Members of the track and field community go in basic order; head coach, specialty coaches, athletes. This is incredibly simple but there are many coaches for each mini group of athletes. There is a throws coach, long distance coach, sprinter coach, hurdler coach, 400 and 800 meter coach, jumps coach, pole vault coach, and multi-events coach. Then of course there are the 80-100 athletes that are split up to their specialty. For each coach there are approximately seven to ten athletes. Now for the long distance/ cross country group there are about twenty to twenty-five athletes. For the new-comers, also known as the freshman like me, we are just thrown out there. We train the exact same way that the upper classmen train and are expected to work just as hard or harder to beat the upper classmen. This also applies to those who are trying to ‘walk on’ the team. Walk-ons are very difficult to explain. Not just anyone can join the track and field team but anyone can join the track community. The track community athletes can compete on their own time in which ever meet they wish representing themselves. As a walk-on for the team you are working to represent an organization. This requires harder training, because they were not recruited to be on the team, and must tryout when the season begins. Nothing less than exceptional is expected from each member, no matter the age or year.
Track has a lot of people, and a lot is going on during practice and meets. Throwers in the track and field community have a huge role to play because there are five throwing events. In the spring for outdoor track, four of the five throwing events (hammer, discus, shot put and javelin) will be going on at the same time and that is potentially forty points or more for the team (10 points are awarded for first place in each event).My role on the track and field team is clearly a thrower. I am expected to catch up to the sophomore throwers in ability but not as much in size. Since I am significantly smaller than my peers I have to master my technique and speed and work hard on building my strength. Patience is essential for me in the up and coming months. Participating in the track and field community at first seemed insignificant. I felt selfish and that my contribution wasn’t really helping anything. On the contrary though, I helped my team come close to many victories simply by focusing on me. It is because I had to work on myself that I became a better athlete and all-around person. I had to learn to encourage myself when I had a bad throw. I have to put in extra effort to perfect my technique in the throwing ring. Now I have to practice patience, because greatness doesn’t happen overnight. Many long work-outs and training sessions go in towards my success and towards the goal of being a conference champion.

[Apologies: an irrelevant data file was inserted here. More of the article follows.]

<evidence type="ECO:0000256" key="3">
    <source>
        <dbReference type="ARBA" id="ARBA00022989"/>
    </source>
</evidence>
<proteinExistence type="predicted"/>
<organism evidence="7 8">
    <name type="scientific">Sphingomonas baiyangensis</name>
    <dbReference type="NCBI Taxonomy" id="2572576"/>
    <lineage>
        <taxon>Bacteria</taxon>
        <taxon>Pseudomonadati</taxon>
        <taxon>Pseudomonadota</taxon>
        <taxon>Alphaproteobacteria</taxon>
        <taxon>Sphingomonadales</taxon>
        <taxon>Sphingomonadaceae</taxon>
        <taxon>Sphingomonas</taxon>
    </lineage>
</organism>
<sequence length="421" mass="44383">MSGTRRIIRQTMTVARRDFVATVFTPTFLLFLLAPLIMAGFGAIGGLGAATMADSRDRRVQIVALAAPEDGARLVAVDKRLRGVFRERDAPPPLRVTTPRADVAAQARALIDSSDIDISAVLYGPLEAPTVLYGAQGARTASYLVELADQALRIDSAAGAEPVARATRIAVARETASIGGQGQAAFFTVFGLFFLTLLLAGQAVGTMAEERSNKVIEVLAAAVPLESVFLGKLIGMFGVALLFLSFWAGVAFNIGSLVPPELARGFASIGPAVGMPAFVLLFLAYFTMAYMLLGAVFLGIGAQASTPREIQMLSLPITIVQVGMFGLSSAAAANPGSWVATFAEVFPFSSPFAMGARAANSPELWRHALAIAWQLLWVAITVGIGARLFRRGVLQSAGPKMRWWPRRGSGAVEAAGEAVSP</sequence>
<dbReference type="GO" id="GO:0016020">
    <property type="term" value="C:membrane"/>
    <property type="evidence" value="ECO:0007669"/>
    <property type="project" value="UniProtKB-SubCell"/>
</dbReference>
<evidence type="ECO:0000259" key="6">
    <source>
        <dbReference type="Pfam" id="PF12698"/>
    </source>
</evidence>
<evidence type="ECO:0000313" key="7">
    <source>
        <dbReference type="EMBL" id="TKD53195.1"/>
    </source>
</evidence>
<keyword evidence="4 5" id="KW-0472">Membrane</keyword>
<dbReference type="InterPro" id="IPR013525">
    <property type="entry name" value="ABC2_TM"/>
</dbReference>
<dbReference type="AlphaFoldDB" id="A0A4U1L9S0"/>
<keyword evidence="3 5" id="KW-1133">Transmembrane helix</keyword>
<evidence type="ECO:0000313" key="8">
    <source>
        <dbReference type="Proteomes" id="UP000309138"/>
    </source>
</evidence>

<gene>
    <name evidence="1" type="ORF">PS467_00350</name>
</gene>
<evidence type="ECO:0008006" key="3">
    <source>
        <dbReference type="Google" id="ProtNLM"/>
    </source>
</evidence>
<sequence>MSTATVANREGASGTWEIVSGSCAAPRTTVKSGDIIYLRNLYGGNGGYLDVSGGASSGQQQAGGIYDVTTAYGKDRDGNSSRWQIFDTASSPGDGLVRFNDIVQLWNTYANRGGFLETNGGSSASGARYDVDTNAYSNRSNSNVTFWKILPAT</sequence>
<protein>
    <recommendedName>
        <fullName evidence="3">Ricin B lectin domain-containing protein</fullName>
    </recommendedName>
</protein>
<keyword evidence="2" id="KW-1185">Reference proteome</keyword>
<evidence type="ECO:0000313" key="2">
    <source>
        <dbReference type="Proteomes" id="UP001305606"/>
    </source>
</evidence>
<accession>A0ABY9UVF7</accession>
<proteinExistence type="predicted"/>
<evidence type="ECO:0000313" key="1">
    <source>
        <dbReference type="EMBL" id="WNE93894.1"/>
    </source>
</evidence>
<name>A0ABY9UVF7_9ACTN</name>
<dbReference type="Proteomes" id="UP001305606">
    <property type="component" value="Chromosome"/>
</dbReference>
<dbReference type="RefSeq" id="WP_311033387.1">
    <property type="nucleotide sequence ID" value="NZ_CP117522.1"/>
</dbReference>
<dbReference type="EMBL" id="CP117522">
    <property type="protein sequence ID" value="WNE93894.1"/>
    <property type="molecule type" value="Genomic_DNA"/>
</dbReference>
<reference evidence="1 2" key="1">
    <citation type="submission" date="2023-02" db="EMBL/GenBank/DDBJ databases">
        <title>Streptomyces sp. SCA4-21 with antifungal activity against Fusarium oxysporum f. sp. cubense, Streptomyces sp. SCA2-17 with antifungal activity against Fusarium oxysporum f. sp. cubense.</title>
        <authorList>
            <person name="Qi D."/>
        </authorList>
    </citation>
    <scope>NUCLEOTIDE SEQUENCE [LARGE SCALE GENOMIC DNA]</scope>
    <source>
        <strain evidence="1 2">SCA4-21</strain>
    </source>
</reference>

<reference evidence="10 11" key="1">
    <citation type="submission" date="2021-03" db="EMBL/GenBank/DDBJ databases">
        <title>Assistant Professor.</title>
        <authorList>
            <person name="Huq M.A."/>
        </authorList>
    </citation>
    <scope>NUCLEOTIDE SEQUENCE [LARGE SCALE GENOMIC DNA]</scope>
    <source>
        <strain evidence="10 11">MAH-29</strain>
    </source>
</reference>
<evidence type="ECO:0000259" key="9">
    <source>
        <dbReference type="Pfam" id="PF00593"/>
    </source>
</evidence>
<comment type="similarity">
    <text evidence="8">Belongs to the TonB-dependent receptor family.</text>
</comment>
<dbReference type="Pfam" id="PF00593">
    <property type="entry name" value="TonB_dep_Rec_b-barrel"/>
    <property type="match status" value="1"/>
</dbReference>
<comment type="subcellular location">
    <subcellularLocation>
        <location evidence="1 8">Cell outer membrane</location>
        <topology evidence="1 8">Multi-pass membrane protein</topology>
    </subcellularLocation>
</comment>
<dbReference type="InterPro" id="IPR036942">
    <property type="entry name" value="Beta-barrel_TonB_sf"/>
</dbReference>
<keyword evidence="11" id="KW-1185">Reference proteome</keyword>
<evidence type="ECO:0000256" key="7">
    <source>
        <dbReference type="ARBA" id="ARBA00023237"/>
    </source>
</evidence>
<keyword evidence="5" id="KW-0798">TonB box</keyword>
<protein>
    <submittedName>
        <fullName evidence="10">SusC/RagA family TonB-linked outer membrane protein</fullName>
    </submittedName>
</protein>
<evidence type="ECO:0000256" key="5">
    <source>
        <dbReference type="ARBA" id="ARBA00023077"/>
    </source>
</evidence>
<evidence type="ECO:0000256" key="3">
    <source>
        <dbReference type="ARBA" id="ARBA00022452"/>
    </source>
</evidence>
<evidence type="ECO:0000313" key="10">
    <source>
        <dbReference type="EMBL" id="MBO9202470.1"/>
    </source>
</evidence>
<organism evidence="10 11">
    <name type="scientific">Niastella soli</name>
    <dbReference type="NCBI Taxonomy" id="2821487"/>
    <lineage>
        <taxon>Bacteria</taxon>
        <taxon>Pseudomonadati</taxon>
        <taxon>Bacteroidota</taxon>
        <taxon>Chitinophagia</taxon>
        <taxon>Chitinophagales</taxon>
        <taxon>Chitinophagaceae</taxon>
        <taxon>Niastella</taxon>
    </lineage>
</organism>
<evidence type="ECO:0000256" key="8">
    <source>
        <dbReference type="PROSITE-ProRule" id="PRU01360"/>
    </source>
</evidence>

The track and field community pushes you to work hard for yourself to help the team and not simply work for the team. Track and field is unlike any other sport. Essentially, it is all about you. Whatever you are willing to put into it, the more you will get out of it, and you have no one to blame but yourself for your mistakes and successes. Track has taught me that I have the ability to strive for greatness in the highest degree. It has taught me to be strong and independent, confident, patient, focused, aggressive and persistent, an encourager and a supportive teammate. All of these things I’ve learned have been applied into my everyday lifestyle. Participating in track has helped me build the ethos of waiting, working hard, and self-motivating to achieve my goals in life. I have never loved and appreciated a sport as much as track and field community.